The death of North Korea’s Kim Jong-il put relations with the rest of the world on hold. But Pyongyang has stirred, reprising its role as international beggar.
The new regime, at least nominally headed by Kim’s twenty-eight-year-old son, Kim Jong-un, issued its first statement regarding relations with Washington. The United States should send more than 300,000 tons of previously promised food aid and end economic sanctions to “build confidence” with the North. In return, the so-called Democratic People’s Republic of Korea might be willing to suspend its uranium-enrichment program. The United States, Japan and South Korea stated yesterday that a “path is open” to restarting the six-party talks to address the concern over the North’s nuclear program.
Pyongyang seemed particularly aggrieved that the Obama administration would link humanitarian assistance to security issues. Shocking!
As Yogi Berra famously said, it is déjà vu all over again. North Korea makes agreement. North Korea gets aid. North Korea breaks agreement. North Korea blames West. North Korea offers to negotiate agreement. And the cycle starts again.
No one knows what to do with the DPRK. So far, regime elites have preferred even impoverished stability over anything more than pro forma reform. The death of Kim Jong-il creates an opportunity for change, but there is no obvious constituency for revolution among the party apparatchiks and military officers who dominate the system.
That almost certainly means that Pyongyang is not prepared to negotiate away its existing nuclear capability. Only two men have ruled the North in the past sixty-three years; Kim Jong-un has none of their authority, and there are several plausible claimants for the throne. None is likely to be so foolish as to alienate the military by campaigning to give away its ultimate weapon.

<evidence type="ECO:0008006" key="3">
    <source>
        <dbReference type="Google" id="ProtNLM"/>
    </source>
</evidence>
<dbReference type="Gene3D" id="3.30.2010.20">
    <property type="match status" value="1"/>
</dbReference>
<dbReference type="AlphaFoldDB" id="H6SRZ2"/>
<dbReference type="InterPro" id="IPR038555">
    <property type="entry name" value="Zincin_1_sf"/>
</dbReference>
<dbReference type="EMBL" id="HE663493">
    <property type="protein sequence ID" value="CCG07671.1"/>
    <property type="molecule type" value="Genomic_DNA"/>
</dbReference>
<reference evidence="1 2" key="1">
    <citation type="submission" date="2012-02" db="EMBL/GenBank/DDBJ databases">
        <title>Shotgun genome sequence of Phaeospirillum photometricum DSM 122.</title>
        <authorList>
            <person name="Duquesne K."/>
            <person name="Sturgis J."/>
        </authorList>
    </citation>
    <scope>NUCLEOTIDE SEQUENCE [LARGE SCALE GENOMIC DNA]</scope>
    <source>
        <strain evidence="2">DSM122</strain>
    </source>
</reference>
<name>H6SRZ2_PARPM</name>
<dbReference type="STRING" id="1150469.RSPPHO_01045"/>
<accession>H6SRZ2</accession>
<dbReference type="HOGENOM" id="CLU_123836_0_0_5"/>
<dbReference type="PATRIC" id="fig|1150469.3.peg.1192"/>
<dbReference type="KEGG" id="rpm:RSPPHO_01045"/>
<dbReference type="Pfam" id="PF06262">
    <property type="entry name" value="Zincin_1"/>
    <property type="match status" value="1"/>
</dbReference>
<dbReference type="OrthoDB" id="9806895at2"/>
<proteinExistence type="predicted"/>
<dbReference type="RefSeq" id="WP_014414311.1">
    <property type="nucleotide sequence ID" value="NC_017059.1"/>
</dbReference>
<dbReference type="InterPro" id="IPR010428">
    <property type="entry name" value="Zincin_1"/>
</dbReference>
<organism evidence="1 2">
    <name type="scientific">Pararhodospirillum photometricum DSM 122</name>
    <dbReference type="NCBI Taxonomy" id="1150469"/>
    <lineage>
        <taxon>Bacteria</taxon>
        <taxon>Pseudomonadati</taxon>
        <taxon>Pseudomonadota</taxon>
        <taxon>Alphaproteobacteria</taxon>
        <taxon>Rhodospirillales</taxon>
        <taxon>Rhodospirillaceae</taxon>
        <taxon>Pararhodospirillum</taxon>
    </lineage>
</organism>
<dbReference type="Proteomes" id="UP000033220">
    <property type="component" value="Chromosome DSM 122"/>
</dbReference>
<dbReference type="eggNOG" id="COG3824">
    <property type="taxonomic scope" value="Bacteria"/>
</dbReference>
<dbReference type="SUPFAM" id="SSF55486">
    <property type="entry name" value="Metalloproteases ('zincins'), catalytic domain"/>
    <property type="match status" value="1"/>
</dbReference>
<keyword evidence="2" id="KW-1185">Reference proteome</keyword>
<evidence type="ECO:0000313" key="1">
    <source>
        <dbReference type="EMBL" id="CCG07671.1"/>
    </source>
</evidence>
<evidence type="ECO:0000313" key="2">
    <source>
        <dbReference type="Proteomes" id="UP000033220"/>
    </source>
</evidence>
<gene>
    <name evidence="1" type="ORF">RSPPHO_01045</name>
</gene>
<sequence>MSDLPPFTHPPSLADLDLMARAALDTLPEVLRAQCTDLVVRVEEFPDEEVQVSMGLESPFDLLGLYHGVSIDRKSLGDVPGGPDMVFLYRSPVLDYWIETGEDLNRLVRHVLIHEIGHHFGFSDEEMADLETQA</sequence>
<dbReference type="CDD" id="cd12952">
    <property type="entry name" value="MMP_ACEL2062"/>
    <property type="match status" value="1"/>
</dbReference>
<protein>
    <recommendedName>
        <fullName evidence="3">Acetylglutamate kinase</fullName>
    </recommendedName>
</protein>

It still is worth talking with North Korea. Despite good reason for skepticism, lesser objectives might be achievable—limits on missile development, withdrawal of advanced conventional units, even caps on nuclear capabilities. Moreover, the DPRK appears to moderate its behavior while engaged in negotiations.
However, Washington should not pay for more promises. And the United States should not provide inducements just to get Pyongyang to talk. America has much to offer—diplomatic relations, end of sanctions, access to international aid, military withdrawal from the South. If confidence is to be rebuilt, it must be rebuilt on both sides.
Washington should make no exception for food aid. The suffering of the North Korean people is tragic, but it remains the result of conscious policies adopted by the North Korean regime. In fact, that is what “Juche,” the oft-proclaimed policy of self-reliance, is all about.
Moreover, the DPRK would view any government assistance as political affirmation. And any assistance would bolster a system under siege, aiding the government as it attempts to demonstrate its power and wealth this year during its centenary celebrations of founder Kim Il-sung’s birth. If the North needs more help, let it go to China, which already is keeping this desolate land afloat economically.
Refusing to engage other nations rarely makes sense, even in the case of North Korea, despite the monstrous nature of the regime. However, engagement does not mean appeasement. In the future, Washington should restrict its rewards to the North for acting, not promising.